Amish Family and Community

    The Amish family and community are interdependent and reflect the interrelationship between people and their environment. Below we describe a typical day in the life of an Amish farm family. First, though, here is an aerial photo of their farm and community.

Hershberger Community

    Lester Hershberger rises at 5 a.m., dresses and goes to the barn for morning milking of his small herd of Holsteins. Sometimes his father Adam, his wife Katie, or son Daniel (aged 10) help with the milking chores. Each cow finds her way to a stanchion and begins eating feed deposited in a trough. Lester uses milking machines to collect the milk, which is then dumped into milk cans and stored in cool spring water until picked up around 9 a.m. along with the previous evening's collection. He then puts the Holstein cows out to pasture if the weather is not too wet or too cold.

    Between 6:30 and 7 a.m. Katie prepares breakfast of cereal, milk and eggs, the usual fare eaten on most mornings. Homemade cake or cookies may also be on the table. Occasionally the family has pancakes but usually not meat for breakfast. The milk and eggs are produced on their own farm. After breakfast Lester returns to the barn and hitches up a team of Belgians (horses) for plowing or cultivation or spreading manure or harvest activities depending on the season and cooperation of the weather. As few as two draft horses are used for light hauling or as many as five Belgians are used to pull his two-row sitting plow. If there is no field work or the weather is bad, he may repair fences, clean up after a downed tree limb, or keep busy in the barn cleaning stalls, shredding and mixing feed, and maintaining equipment.

    Lunch is served from 12:30 to 1 p.m. usually consisting of canned or frozen vegetables produced on the farm, especially sweet corn, peas, green beans, and tomatoes, the latter is also used to make homemade ketchup. Potatoes from the garden are a favorite of the children, French-fried, mashed, or home-fried. The Hershbergers also eat bologna or hamburger for lunch, the latter often the product of a Holstein bull calf from the farm raised as a steer. Katie also cans peaches, applesauce, and grape juice, some of which is grown from the land on the farm. Lester says that he remembers of his youth that his family produced more food products on the farm, such as butter and more apples.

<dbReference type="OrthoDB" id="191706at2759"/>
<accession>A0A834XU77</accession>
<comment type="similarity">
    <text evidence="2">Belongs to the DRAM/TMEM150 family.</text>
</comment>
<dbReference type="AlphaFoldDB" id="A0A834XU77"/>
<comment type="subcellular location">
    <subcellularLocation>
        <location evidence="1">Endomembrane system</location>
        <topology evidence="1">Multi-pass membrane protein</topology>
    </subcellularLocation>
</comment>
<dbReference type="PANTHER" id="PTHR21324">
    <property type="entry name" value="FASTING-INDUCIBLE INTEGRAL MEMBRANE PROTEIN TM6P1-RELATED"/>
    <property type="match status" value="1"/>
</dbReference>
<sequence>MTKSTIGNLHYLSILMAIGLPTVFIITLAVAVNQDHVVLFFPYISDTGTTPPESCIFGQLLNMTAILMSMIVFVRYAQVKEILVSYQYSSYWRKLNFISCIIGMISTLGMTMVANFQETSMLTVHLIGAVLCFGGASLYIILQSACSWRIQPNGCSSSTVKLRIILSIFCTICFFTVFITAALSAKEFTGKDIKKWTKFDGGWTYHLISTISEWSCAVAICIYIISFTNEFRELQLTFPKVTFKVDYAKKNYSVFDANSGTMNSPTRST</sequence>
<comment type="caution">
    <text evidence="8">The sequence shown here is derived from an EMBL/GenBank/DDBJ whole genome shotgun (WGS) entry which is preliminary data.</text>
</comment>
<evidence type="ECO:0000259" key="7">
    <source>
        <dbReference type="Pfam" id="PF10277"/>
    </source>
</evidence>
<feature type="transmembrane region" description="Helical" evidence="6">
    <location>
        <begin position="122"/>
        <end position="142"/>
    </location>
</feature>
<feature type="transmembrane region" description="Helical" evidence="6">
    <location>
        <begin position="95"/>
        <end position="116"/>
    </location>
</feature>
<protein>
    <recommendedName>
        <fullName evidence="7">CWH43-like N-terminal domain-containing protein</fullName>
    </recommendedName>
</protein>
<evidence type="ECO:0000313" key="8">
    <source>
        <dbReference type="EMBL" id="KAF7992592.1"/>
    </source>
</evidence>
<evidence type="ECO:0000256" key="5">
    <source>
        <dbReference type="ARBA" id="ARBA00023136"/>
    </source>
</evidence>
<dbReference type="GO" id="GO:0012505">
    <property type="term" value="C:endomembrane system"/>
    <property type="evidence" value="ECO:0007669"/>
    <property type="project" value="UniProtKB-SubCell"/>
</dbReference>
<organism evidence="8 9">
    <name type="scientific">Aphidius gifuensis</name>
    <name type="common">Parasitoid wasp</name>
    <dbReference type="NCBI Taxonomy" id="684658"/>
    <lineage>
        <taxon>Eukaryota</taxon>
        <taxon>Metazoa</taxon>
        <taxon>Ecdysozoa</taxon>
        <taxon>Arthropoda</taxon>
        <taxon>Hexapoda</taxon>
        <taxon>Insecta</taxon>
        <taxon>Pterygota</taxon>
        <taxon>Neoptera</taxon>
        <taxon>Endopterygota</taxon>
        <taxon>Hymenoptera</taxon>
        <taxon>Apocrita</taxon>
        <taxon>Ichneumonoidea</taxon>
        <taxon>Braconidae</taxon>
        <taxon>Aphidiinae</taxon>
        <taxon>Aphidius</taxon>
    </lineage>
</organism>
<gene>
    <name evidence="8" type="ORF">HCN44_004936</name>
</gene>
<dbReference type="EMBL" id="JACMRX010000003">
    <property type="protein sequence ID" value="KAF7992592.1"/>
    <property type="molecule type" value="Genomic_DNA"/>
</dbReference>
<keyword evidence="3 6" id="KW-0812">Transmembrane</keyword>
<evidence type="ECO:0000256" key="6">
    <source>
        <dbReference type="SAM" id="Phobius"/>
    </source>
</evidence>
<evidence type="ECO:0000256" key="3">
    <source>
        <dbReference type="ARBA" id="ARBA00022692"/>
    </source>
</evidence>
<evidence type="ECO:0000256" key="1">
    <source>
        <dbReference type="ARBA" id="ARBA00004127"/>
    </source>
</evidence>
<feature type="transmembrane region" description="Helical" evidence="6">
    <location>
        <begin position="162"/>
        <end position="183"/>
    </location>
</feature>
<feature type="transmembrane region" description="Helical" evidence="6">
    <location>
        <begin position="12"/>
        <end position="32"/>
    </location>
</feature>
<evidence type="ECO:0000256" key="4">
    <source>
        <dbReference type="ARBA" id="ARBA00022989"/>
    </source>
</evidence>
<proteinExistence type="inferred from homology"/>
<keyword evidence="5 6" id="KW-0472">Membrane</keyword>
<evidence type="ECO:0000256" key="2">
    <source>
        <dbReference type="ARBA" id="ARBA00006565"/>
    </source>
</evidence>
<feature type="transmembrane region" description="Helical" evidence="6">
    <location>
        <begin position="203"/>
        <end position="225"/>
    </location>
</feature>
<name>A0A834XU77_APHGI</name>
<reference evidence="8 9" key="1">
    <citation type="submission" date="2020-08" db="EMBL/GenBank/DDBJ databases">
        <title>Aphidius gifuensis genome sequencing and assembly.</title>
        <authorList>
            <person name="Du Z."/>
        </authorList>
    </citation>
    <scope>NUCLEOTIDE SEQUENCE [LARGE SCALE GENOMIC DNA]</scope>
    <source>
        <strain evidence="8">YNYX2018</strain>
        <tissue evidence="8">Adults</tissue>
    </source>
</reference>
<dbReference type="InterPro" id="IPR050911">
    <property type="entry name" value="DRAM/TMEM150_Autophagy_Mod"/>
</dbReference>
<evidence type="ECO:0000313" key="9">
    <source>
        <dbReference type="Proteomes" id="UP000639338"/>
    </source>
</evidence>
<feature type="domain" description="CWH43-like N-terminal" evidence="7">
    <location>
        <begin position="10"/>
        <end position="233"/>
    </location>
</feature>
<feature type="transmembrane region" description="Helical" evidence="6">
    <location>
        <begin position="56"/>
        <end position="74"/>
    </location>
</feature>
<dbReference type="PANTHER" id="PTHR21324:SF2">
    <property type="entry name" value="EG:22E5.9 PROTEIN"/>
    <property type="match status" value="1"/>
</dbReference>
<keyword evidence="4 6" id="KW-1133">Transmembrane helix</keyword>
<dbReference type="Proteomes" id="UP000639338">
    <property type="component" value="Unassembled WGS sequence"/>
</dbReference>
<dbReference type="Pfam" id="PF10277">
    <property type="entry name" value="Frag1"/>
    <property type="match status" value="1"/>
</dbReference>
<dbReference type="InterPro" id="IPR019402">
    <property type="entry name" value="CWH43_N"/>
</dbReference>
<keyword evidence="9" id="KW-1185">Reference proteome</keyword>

After lunch Lester does about four and one-half hours more of work in the fields and in the barns, although not a great departure from the tasks that filled his morning hours. Throughout the day he may get visits from other Amish farmers or a feed salesman, a diary salesman or a veterinarian.

    Dinner at the Hershberger household is served between 4:30 and 5:30 p.m. consisting of a stew or casserole and just as often, leftovers from lunch. Katie's apple pie is a favorite along with some of her other baked goods that come from family recipes three generations old or more. Katie also uses a store-bought recipe book for cooking and baking.

    Evening milking follows the evening meal and Lester takes the Holstein cows through the same basic routine as morning milking except the milk cans are stored overnight in the spring water. The major income source for most Amish farms are milk sales along with calves and cull cows, so managing the dairy herd in an optimum manner is critical. Lester's only other source of income comes from selling horses. He recently sold two yearling Belgians at $950 each. After the chores are done for the day, the family enjoys leisure activities that includes reading, singing, or playing games.

Familty Succession

    Amish families are based on single heir succession. This means that one heir, usually the first born son but daughters can be candidates as well, takes on the responsibility of farming. The heir and his spouse normally purchase the farm from his parents at an interest rate somewhat below prevailing rates and real estate valuation. This money supports the parents in their retirement years. When the agreement to transfer the farm to the designated heir occurs, the grandparents move into a separate home as shown in the photo below of the Hershberger Farm.


The local schools for "young scholars" between the grades of 1 through 8 and the local churches are the two key institutions in Amish rural communities. Both the school and local church districts are small. The one room school houses may have as few as 20 or 30 students but usually have over 50 students split between a class upstairs (grades 5-8) and one downstairs (grades 1-4). Since the 1972 Supreme Court ruling giving Amish the right to have parochial schools, most Amish attend their own local schools usually taught in English by young unmarried women from the community. Local farmers are members of their school board and they figure out ways to raise the necessary $1300 per month cost for the teacher, books, and utilities that must be shared by the families that send their children to the school. At recess the pupils speak German and play games.